SETTLED: Federal discrimination lawsuit filed by black LRPD officers by attorney Mike Laux (right). Brian Chilson

The city of Little Rock and one current and three former Little Rock Police officers agreed on Friday to settle a federal discrimination lawsuit filed by the black officers in 2018. The plaintiffs were Sgt. Willie Davis and three officers who are now retired: former Lt. Earnest Whitten, former Lt. Johnny Gilbert Jr. and former Capt. Tonya Washington. Whitten is now a chief deputy at the Pulaski County Sheriff’s office. Gilbert was forced into medical retirement after he was the victim of a hit and run in 2017.

The complaint alleged racist and “uneven” practices in hiring, discipline and promotions. It included the officers raising warnings about the racist pasts of several white officers, including former officer Josh Hastings, who shot and killed 15-year-old Bobby Moore and was later charged with manslaughter. The plaintiffs were ignored or punished for raising the issues, according to the lawsuit.

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Under the settlement, the city will pay the plaintiffs $200,000.

Attorney Mike Laux, who represented the officers, said they were very happy with the settlement.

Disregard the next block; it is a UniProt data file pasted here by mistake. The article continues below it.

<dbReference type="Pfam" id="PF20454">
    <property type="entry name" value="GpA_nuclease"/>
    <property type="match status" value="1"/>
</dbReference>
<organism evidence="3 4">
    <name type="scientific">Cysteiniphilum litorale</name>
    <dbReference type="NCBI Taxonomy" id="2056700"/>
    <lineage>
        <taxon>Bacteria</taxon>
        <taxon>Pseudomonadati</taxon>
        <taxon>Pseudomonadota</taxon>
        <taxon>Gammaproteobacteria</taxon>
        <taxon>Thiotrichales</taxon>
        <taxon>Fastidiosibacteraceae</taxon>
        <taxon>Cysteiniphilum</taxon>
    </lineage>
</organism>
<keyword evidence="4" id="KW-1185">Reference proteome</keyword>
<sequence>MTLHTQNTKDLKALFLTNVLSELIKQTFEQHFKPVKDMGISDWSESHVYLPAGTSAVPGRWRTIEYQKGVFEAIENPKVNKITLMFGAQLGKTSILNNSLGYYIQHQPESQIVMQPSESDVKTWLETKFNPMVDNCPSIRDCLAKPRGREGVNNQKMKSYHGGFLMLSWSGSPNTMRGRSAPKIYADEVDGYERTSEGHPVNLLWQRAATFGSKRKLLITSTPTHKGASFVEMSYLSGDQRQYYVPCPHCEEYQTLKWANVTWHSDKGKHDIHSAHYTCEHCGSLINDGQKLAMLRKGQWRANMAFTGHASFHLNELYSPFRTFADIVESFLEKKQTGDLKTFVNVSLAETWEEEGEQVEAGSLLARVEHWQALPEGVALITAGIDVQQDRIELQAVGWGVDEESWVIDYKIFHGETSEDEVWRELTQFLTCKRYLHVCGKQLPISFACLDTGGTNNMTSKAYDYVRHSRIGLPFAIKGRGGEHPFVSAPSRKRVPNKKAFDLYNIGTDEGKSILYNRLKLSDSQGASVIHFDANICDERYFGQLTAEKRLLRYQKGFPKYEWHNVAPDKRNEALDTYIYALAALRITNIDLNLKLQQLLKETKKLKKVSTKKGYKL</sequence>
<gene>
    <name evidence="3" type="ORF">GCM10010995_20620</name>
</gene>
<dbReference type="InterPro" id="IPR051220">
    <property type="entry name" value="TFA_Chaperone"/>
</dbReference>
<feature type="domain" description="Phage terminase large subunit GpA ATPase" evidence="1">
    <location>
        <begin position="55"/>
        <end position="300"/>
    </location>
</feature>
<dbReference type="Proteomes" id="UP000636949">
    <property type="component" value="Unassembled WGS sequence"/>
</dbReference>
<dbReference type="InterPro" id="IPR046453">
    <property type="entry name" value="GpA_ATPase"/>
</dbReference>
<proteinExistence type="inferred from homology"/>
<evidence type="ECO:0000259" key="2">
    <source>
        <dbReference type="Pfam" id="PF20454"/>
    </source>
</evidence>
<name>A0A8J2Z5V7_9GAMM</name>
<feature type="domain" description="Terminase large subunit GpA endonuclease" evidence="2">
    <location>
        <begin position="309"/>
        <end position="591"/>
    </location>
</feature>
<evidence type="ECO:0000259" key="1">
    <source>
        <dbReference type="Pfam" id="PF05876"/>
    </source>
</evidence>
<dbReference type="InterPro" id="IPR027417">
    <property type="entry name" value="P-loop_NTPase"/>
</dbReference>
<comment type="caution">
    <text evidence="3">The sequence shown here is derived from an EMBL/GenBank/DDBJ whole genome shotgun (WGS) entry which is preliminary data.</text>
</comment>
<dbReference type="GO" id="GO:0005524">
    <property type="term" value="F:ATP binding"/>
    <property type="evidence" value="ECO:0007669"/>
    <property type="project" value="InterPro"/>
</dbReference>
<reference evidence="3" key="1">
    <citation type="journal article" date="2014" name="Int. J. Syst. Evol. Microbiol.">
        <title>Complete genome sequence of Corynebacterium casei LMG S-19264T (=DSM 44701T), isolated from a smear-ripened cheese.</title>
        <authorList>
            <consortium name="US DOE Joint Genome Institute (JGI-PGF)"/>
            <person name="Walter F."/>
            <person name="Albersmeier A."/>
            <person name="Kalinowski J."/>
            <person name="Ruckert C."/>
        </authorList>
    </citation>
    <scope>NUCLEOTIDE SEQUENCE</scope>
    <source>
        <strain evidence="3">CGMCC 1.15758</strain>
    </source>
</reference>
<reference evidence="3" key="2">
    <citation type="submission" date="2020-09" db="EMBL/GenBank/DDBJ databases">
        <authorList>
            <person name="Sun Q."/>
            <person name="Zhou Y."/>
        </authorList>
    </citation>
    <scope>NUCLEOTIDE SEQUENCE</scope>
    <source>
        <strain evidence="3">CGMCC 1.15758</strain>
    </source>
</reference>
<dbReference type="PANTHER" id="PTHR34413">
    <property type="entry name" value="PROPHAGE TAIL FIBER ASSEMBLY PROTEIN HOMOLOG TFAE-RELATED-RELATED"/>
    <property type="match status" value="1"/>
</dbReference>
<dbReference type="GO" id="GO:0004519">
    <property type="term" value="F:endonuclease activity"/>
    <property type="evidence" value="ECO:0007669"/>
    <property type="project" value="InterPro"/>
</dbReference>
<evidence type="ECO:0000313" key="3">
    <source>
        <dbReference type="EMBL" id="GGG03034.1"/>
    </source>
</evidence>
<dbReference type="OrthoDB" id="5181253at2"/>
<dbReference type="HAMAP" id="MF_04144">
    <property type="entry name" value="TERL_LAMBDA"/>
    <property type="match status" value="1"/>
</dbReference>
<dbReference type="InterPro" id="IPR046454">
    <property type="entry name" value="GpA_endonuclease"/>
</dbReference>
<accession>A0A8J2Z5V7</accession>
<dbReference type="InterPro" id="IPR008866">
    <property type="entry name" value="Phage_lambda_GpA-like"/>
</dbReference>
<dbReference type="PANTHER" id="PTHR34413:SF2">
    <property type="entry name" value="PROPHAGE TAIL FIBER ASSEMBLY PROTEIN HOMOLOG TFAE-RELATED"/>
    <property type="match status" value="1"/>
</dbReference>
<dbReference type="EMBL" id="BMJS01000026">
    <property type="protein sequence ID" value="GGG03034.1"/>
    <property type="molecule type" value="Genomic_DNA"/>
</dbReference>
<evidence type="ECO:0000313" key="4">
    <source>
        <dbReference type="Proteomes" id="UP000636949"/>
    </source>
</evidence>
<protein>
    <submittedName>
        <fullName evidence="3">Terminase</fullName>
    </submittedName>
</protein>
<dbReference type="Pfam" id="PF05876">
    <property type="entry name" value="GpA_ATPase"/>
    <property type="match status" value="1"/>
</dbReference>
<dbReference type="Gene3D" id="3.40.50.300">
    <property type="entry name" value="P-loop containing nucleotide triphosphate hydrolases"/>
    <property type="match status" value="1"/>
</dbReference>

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“It was never about money about these officers,” he said. “It was about the recognition of what they went through. They got that with the settlement.”

The state of play in the city has changed since the lawsuit was filed. Police Chief Kenton Buckner, who was widely unpopular among black officers, left to take the same job in Syracuse. The city elected its first black mayor, Frank Scott.

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“We are so thankful for Mayor Scott for facilitating the possibility of this settlement,” Laux said. “The clients really have no interest in dredging up this ugliness for this new admin that had nothing to do with it.”

Laux said he believed that Buckner’s replacement, LRPD Chief Keith Humphrey also helped make the settlement happen.

“We know that he still definitely has his work cut out for him, but we remain hopeful about his trajectory. But we respect the change he’s trying to bring to the LRPD even if it comes at a pace that’s slower than he’d hoped.”

I’ve asked the city for comment on the settlement.

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Laux said that he tried to negotiate a change in the LRPD discipline process, which he said is entirely subjective. But the city didn’t bite. He wanted the city to adopt a discipline matrix, an increasingly common, more objective standard for applying internal discipline in police departments.

Sgt. Derrick Threadgill, an original plaintiff, dropped out of the suit last year. Another plaintiff, former officer Jackie Parker was not a party to the settlement. Laux said he’s prepared to try that case in May.